23. Years of struggling to find happiness outside yourself. – Happiness is not determined by what’s happening around you, but rather what’s happening inside you.  Too many people depend on others, or outside sources, to gain happiness, but the truth is it always comes from within.
  24. Letting too many plans blind you from the beauty of now. – When life is good, enjoy it.  Don’t go looking for something better.  Happiness never comes to those who don’t appreciate what they have.  You must be willing to loosen your grip on the life you have planned so you can enjoy the life that is waiting for you now.
  25. Being too narrow-minded to see the opportunities given to you. – Sometimes life doesn’t give you what you WANT because you NEED something else.  And what you need often comes when you’re not looking for it.
  26. The limitations you put on yourself. – It’s often our own thinking that hurts us.  There’s no reason to imprison yourself.  Don’t think outside the box.  Think like there is no box.
  27. Letting negativity get the best of you. – Remember, true strength is when you have so much to cry and complain about, but you prefer to smile and appreciate your life instead.
  28. Never admitting and growing beyond your mistakes. – You can learn great things from your mistakes when you aren’t busy denying them.
  29. Not accepting responsibility for life changes you need to make. – If you’ve been asking the same questions for a long time, yet are still stuck, it’s probably not that you haven’t been given the answers, but that you don’t like the answers you were given.  Remember, it takes a great deal of courage to admit that something needs to change, and a lot more courage still, to accept the responsibility for making the change happen.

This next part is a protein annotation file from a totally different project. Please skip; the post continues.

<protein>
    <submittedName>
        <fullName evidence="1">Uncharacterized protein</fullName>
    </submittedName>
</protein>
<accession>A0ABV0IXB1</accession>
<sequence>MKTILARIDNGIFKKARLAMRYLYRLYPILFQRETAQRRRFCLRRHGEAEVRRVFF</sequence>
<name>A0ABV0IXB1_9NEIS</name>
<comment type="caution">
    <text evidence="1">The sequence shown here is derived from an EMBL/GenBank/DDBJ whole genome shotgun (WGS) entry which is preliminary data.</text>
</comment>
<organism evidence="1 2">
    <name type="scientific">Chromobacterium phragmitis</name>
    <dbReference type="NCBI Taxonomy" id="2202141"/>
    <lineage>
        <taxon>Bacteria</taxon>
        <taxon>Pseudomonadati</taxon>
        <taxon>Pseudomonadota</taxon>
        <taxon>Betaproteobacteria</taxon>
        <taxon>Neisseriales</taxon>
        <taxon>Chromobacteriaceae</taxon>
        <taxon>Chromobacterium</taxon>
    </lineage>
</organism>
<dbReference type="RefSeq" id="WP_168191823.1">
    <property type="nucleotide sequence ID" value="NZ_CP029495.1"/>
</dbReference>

30. Seeking too much validation from others. – You are GOOD enough, SMART enough, FINE enough, and STRONG enough.  You don’t need other people to validate you; you’re already valuable.  You are YOU and that’s the beginning and the end – no apologies, no regrets.
  31. Impressing the wrong people. – Not everyone will appreciate what you do for them.  You have to figure out who’s worth your attention and who’s just taking advantage of you.  Spend more time with those who make you smile and less time with those who you constantly feel pressured to impress.
  32. Time spent on drama and needless arguments. – Life is too short to argue and fight.  Count your blessings, value the people who matter and move on from the drama with your head held high.
  33. Letting a grudge hurt your happiness. – Let it go.  Grudges are a waste of perfect happiness.  Holding one is like letting unwanted company live rent free in your head.
  34. Endlessly worrying about things. – Move on.  Stop letting it bother you.  If a problem can be solved, there’s nothing to worry about.  If it can’t be solved, worrying is useless.
  35. Forcing what’s not meant to be. – Never force anything.  Do your best, then let it be.  If it’s meant to be, it will be.  Don’t hold yourself down with things you can’t control.  Sometimes you have to stop worrying, wondering, and doubting.  Have faith that things will work out, maybe not how you planned, but just how it’s meant to be.
  36. Getting stuck in the trap of consumerism. – Too many people spend money they haven’t earned, to buy things they don’t need, to impress folks they don’t even know.  Don’t be one of them.  (Read The Total Money Makeover.)
  37. Never traveling when you had the chance. – Once a year, go somewhere you’ve never been before.